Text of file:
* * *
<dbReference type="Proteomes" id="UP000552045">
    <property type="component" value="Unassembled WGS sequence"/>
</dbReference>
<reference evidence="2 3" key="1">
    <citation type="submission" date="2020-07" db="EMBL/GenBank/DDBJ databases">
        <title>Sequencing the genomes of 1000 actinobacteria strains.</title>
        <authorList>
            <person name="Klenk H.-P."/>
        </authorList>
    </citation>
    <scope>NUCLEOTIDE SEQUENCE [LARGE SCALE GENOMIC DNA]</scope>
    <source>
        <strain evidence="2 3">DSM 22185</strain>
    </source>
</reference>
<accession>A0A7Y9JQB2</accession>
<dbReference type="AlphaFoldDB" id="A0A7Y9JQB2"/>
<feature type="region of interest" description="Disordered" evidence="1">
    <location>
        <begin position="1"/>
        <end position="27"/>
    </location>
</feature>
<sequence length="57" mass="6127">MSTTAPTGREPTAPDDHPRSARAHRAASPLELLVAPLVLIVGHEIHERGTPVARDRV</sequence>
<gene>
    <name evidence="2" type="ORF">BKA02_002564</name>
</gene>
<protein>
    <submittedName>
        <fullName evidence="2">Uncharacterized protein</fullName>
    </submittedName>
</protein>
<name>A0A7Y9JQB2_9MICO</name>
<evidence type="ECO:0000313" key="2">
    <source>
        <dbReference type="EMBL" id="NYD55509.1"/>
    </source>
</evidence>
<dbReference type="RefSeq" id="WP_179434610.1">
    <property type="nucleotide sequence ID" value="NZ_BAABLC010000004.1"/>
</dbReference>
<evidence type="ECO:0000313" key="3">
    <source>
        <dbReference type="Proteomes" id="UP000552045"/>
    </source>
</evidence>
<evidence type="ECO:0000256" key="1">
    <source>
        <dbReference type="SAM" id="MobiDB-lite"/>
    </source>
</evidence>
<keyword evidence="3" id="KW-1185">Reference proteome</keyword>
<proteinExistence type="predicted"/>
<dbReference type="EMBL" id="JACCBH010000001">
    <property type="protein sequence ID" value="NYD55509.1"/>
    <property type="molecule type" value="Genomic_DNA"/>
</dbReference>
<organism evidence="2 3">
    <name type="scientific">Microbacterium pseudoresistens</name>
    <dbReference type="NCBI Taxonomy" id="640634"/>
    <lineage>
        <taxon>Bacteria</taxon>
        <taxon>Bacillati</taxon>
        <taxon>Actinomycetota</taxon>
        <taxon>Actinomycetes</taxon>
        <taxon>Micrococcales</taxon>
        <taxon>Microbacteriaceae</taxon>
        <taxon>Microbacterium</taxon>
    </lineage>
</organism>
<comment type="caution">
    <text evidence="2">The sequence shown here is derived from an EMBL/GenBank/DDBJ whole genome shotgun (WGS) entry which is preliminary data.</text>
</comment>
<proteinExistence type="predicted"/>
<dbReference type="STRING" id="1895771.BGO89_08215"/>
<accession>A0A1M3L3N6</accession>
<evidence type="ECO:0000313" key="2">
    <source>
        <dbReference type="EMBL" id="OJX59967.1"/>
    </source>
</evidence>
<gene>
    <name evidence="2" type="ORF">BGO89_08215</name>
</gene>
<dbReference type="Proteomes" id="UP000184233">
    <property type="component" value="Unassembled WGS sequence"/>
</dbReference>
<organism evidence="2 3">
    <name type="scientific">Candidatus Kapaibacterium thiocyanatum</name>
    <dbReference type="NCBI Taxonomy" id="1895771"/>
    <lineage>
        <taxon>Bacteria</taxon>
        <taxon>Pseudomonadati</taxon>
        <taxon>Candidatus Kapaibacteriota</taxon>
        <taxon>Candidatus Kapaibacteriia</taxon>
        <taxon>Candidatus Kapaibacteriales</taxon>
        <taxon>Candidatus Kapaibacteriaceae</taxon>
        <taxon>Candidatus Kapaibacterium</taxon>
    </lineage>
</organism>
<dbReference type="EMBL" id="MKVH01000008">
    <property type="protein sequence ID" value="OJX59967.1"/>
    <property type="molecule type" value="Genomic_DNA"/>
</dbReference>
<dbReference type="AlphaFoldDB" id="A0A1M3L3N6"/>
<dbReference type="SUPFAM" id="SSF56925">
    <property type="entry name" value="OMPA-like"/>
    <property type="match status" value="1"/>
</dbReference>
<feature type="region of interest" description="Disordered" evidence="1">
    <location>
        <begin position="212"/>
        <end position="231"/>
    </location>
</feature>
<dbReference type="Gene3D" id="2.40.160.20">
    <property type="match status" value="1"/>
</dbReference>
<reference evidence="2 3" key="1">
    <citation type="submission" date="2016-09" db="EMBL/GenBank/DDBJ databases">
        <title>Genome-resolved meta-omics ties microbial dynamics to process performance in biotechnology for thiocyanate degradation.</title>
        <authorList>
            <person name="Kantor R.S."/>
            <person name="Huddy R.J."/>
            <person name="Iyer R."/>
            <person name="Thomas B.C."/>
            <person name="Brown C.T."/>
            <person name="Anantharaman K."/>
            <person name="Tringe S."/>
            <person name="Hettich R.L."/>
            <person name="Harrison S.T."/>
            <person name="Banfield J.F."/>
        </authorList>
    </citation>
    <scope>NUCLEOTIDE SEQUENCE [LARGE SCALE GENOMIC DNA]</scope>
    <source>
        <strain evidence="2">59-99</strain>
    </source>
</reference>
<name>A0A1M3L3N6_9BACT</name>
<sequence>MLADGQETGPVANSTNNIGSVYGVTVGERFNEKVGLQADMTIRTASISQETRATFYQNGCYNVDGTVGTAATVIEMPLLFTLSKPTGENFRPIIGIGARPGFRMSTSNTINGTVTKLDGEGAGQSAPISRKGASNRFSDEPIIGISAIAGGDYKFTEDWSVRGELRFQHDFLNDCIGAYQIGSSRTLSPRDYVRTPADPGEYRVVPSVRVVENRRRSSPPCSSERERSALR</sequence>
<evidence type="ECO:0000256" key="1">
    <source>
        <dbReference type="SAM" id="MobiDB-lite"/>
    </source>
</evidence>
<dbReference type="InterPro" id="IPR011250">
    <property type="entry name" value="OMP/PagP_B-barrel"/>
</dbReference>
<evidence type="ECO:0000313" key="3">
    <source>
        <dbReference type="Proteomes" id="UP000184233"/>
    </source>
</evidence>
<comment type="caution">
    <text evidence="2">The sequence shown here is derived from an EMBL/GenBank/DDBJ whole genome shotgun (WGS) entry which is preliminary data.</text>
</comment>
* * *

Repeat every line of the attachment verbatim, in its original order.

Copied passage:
<dbReference type="Proteomes" id="UP000552045">
    <property type="component" value="Unassembled WGS sequence"/>
</dbReference>
<reference evidence="2 3" key="1">
    <citation type="submission" date="2020-07" db="EMBL/GenBank/DDBJ databases">
        <title>Sequencing the genomes of 1000 actinobacteria strains.</title>
        <authorList>
            <person name="Klenk H.-P."/>
        </authorList>
    </citation>
    <scope>NUCLEOTIDE SEQUENCE [LARGE SCALE GENOMIC DNA]</scope>
    <source>
        <strain evidence="2 3">DSM 22185</strain>
    </source>
</reference>
<accession>A0A7Y9JQB2</accession>
<dbReference type="AlphaFoldDB" id="A0A7Y9JQB2"/>
<feature type="region of interest" description="Disordered" evidence="1">
    <location>
        <begin position="1"/>
        <end position="27"/>
    </location>
</feature>
<sequence length="57" mass="6127">MSTTAPTGREPTAPDDHPRSARAHRAASPLELLVAPLVLIVGHEIHERGTPVARDRV</sequence>
<gene>
    <name evidence="2" type="ORF">BKA02_002564</name>
</gene>
<protein>
    <submittedName>
        <fullName evidence="2">Uncharacterized protein</fullName>
    </submittedName>
</protein>
<name>A0A7Y9JQB2_9MICO</name>
<evidence type="ECO:0000313" key="2">
    <source>
        <dbReference type="EMBL" id="NYD55509.1"/>
    </source>
</evidence>
<dbReference type="RefSeq" id="WP_179434610.1">
    <property type="nucleotide sequence ID" value="NZ_BAABLC010000004.1"/>
</dbReference>
<evidence type="ECO:0000313" key="3">
    <source>
        <dbReference type="Proteomes" id="UP000552045"/>
    </source>
</evidence>
<evidence type="ECO:0000256" key="1">
    <source>
        <dbReference type="SAM" id="MobiDB-lite"/>
    </source>
</evidence>
<keyword evidence="3" id="KW-1185">Reference proteome</keyword>
<proteinExistence type="predicted"/>
<dbReference type="EMBL" id="JACCBH010000001">
    <property type="protein sequence ID" value="NYD55509.1"/>
    <property type="molecule type" value="Genomic_DNA"/>
</dbReference>
<organism evidence="2 3">
    <name type="scientific">Microbacterium pseudoresistens</name>
    <dbReference type="NCBI Taxonomy" id="640634"/>
    <lineage>
        <taxon>Bacteria</taxon>
        <taxon>Bacillati</taxon>
        <taxon>Actinomycetota</taxon>
        <taxon>Actinomycetes</taxon>
        <taxon>Micrococcales</taxon>
        <taxon>Microbacteriaceae</taxon>
        <taxon>Microbacterium</taxon>
    </lineage>
</organism>
<comment type="caution">
    <text evidence="2">The sequence shown here is derived from an EMBL/GenBank/DDBJ whole genome shotgun (WGS) entry which is preliminary data.</text>
</comment>
<proteinExistence type="predicted"/>
<dbReference type="STRING" id="1895771.BGO89_08215"/>
<accession>A0A1M3L3N6</accession>
<evidence type="ECO:0000313" key="2">
    <source>
        <dbReference type="EMBL" id="OJX59967.1"/>
    </source>
</evidence>
<gene>
    <name evidence="2" type="ORF">BGO89_08215</name>
</gene>
<dbReference type="Proteomes" id="UP000184233">
    <property type="component" value="Unassembled WGS sequence"/>
</dbReference>
<organism evidence="2 3">
    <name type="scientific">Candidatus Kapaibacterium thiocyanatum</name>
    <dbReference type="NCBI Taxonomy" id="1895771"/>
    <lineage>
        <taxon>Bacteria</taxon>
        <taxon>Pseudomonadati</taxon>
        <taxon>Candidatus Kapaibacteriota</taxon>
        <taxon>Candidatus Kapaibacteriia</taxon>
        <taxon>Candidatus Kapaibacteriales</taxon>
        <taxon>Candidatus Kapaibacteriaceae</taxon>
        <taxon>Candidatus Kapaibacterium</taxon>
    </lineage>
</organism>
<dbReference type="EMBL" id="MKVH01000008">
    <property type="protein sequence ID" value="OJX59967.1"/>
    <property type="molecule type" value="Genomic_DNA"/>
</dbReference>
<dbReference type="AlphaFoldDB" id="A0A1M3L3N6"/>
<dbReference type="SUPFAM" id="SSF56925">
    <property type="entry name" value="OMPA-like"/>
    <property type="match status" value="1"/>
</dbReference>
<feature type="region of interest" description="Disordered" evidence="1">
    <location>
        <begin position="212"/>
        <end position="231"/>
    </location>
</feature>
<dbReference type="Gene3D" id="2.40.160.20">
    <property type="match status" value="1"/>
</dbReference>
<reference evidence="2 3" key="1">
    <citation type="submission" date="2016-09" db="EMBL/GenBank/DDBJ databases">
        <title>Genome-resolved meta-omics ties microbial dynamics to process performance in biotechnology for thiocyanate degradation.</title>
        <authorList>
            <person name="Kantor R.S."/>
            <person name="Huddy R.J."/>
            <person name="Iyer R."/>
            <person name="Thomas B.C."/>
            <person name="Brown C.T."/>
            <person name="Anantharaman K."/>
            <person name="Tringe S."/>
            <person name="Hettich R.L."/>
            <person name="Harrison S.T."/>
            <person name="Banfield J.F."/>
        </authorList>
    </citation>
    <scope>NUCLEOTIDE SEQUENCE [LARGE SCALE GENOMIC DNA]</scope>
    <source>
        <strain evidence="2">59-99</strain>
    </source>
</reference>
<name>A0A1M3L3N6_9BACT</name>
<sequence>MLADGQETGPVANSTNNIGSVYGVTVGERFNEKVGLQADMTIRTASISQETRATFYQNGCYNVDGTVGTAATVIEMPLLFTLSKPTGENFRPIIGIGARPGFRMSTSNTINGTVTKLDGEGAGQSAPISRKGASNRFSDEPIIGISAIAGGDYKFTEDWSVRGELRFQHDFLNDCIGAYQIGSSRTLSPRDYVRTPADPGEYRVVPSVRVVENRRRSSPPCSSERERSALR</sequence>
<evidence type="ECO:0000256" key="1">
    <source>
        <dbReference type="SAM" id="MobiDB-lite"/>
    </source>
</evidence>
<dbReference type="InterPro" id="IPR011250">
    <property type="entry name" value="OMP/PagP_B-barrel"/>
</dbReference>
<evidence type="ECO:0000313" key="3">
    <source>
        <dbReference type="Proteomes" id="UP000184233"/>
    </source>
</evidence>
<comment type="caution">
    <text evidence="2">The sequence shown here is derived from an EMBL/GenBank/DDBJ whole genome shotgun (WGS) entry which is preliminary data.</text>
</comment>